The remnants of the nuclei of stars that exploded in supernovae called neutron stars are one of the densest materials in the universe. In them, twice as incredibly small as the sun, two dozen kilometers in diameter, can fill the city.
Due to the extreme gravity of the surface of neutron stars, Thin crust of hydrogen and helium, Is incredibly smooth, although minor distortions can be seen due to stellar activity. New modeling shows that these distortions are at least 100 times smaller than expected.
“Neutron stars are incredibly round objects,” says Fabian Kittins of the University of Southampton in the United Kingdom. “It’s very interesting.”
Kittins and colleagues modeled the various forces acting on a neutron star and found that any surface irregularities could be less than 0.1 mm in height, otherwise the surface would shrink.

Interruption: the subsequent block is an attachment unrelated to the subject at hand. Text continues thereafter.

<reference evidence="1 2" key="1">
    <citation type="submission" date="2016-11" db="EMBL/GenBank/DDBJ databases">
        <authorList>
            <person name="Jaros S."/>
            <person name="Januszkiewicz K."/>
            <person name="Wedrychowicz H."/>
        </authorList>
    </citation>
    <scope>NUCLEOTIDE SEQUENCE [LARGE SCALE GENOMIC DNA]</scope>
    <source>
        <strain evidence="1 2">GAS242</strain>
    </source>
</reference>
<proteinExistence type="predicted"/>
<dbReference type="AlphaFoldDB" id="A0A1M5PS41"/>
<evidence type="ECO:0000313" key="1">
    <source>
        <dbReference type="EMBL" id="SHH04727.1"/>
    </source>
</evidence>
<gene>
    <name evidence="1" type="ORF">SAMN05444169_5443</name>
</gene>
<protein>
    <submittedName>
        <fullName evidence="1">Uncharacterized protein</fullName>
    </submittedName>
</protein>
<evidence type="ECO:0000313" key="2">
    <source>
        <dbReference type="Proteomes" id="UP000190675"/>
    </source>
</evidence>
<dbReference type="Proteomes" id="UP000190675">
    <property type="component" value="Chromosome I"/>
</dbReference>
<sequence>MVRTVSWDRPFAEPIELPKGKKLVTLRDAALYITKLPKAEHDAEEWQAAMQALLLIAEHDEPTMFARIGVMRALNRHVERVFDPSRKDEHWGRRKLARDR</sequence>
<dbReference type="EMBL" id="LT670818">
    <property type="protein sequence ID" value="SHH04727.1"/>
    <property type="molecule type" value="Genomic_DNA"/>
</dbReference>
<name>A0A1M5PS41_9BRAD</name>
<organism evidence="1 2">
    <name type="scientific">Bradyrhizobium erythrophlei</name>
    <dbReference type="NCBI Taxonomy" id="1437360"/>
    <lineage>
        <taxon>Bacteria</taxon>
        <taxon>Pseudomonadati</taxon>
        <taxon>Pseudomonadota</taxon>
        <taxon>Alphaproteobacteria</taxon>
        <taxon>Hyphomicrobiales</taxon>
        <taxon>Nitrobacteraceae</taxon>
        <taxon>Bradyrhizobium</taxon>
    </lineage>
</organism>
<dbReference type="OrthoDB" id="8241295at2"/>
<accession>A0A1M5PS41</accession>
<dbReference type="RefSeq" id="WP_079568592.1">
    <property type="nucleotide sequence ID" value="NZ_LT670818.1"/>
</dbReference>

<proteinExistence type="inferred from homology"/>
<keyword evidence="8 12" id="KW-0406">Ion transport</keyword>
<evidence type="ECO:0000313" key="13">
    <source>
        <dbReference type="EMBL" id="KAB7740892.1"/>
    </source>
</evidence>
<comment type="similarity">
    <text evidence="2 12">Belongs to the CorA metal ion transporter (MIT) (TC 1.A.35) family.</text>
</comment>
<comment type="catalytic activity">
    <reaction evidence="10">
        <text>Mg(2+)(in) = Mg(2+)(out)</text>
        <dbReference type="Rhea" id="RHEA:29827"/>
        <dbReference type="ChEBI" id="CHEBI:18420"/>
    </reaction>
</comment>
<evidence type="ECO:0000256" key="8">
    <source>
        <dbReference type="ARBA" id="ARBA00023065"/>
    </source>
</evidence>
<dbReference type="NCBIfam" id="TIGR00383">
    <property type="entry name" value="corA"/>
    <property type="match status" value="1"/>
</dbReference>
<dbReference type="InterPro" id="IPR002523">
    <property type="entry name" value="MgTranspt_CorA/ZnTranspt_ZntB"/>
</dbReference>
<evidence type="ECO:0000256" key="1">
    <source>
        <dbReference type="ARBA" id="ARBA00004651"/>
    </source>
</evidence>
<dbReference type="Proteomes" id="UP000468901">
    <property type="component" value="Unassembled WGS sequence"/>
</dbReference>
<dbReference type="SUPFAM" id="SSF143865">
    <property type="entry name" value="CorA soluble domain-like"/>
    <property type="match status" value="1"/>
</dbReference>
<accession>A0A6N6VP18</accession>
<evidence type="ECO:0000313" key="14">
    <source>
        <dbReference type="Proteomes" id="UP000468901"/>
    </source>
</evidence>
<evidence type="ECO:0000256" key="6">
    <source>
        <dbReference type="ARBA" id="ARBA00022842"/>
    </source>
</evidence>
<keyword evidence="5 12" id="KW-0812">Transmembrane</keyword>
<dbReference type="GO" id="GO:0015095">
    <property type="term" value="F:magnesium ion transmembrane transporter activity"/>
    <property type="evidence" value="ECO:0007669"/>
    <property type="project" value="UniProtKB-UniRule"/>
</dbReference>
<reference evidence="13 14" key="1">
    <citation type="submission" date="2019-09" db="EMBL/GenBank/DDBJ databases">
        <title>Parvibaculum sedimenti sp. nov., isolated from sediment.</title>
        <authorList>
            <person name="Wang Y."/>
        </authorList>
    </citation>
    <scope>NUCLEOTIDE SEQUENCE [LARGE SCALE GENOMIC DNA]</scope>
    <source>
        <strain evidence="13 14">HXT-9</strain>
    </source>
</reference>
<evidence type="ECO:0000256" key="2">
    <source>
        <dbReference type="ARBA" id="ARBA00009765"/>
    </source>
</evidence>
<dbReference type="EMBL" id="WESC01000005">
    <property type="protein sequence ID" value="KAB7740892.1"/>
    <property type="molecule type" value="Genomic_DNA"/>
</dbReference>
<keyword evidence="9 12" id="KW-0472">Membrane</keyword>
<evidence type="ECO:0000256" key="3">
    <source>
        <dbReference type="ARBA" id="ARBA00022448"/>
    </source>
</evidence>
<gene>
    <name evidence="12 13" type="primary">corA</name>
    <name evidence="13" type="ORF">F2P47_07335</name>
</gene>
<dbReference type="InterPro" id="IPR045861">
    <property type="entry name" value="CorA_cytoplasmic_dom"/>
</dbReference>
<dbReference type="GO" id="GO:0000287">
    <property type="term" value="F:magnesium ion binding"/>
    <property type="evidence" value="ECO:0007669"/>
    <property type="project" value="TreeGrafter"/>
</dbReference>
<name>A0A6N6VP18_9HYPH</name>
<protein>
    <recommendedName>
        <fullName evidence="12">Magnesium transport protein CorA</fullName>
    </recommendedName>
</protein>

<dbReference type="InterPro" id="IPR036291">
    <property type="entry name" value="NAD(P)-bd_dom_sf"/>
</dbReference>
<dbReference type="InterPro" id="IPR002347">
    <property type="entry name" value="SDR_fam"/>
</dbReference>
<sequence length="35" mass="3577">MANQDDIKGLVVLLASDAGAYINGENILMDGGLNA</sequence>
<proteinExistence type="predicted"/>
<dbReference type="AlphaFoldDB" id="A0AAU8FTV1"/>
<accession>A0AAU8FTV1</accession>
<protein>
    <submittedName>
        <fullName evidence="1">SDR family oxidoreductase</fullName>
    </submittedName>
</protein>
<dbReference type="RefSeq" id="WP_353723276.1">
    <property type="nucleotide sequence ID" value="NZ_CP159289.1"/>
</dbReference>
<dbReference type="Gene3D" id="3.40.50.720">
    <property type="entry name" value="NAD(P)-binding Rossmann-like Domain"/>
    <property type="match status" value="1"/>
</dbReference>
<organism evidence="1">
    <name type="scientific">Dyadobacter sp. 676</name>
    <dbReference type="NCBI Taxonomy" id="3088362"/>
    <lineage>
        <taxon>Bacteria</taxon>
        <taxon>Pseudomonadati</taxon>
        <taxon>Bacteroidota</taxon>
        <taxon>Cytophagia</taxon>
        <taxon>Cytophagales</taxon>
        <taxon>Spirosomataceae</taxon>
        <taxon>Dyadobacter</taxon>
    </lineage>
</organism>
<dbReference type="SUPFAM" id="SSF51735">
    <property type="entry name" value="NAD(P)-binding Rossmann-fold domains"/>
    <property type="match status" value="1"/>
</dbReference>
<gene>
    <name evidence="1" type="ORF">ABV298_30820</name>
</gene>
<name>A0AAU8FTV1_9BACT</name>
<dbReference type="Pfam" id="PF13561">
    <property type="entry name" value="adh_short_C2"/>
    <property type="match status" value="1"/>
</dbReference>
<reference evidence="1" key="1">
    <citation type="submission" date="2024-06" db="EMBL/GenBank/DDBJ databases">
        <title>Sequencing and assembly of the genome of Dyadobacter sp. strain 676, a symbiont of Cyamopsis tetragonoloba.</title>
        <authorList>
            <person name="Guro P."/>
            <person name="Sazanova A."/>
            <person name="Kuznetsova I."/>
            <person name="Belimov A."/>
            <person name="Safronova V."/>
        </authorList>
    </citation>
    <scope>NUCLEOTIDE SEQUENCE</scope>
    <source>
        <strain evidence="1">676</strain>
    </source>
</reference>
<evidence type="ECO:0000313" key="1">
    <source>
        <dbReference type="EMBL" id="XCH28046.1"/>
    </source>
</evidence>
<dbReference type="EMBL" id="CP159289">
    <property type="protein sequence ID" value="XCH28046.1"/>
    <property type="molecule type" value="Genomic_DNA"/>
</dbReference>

“We found a lot of misconceptions,” Kittins says. “Previous work has given the stars a physically impossible shape.”
Astronomers have suggested that changes in the surface of neutron stars may distort enough time to detect induced gravitational waves, but this latest work suggests that they are much harder to detect than they expected.
Like the Einstein underground telescope proposed in Europe, “we can only do this with third-generation gravitational wave inventors,” says Kittins.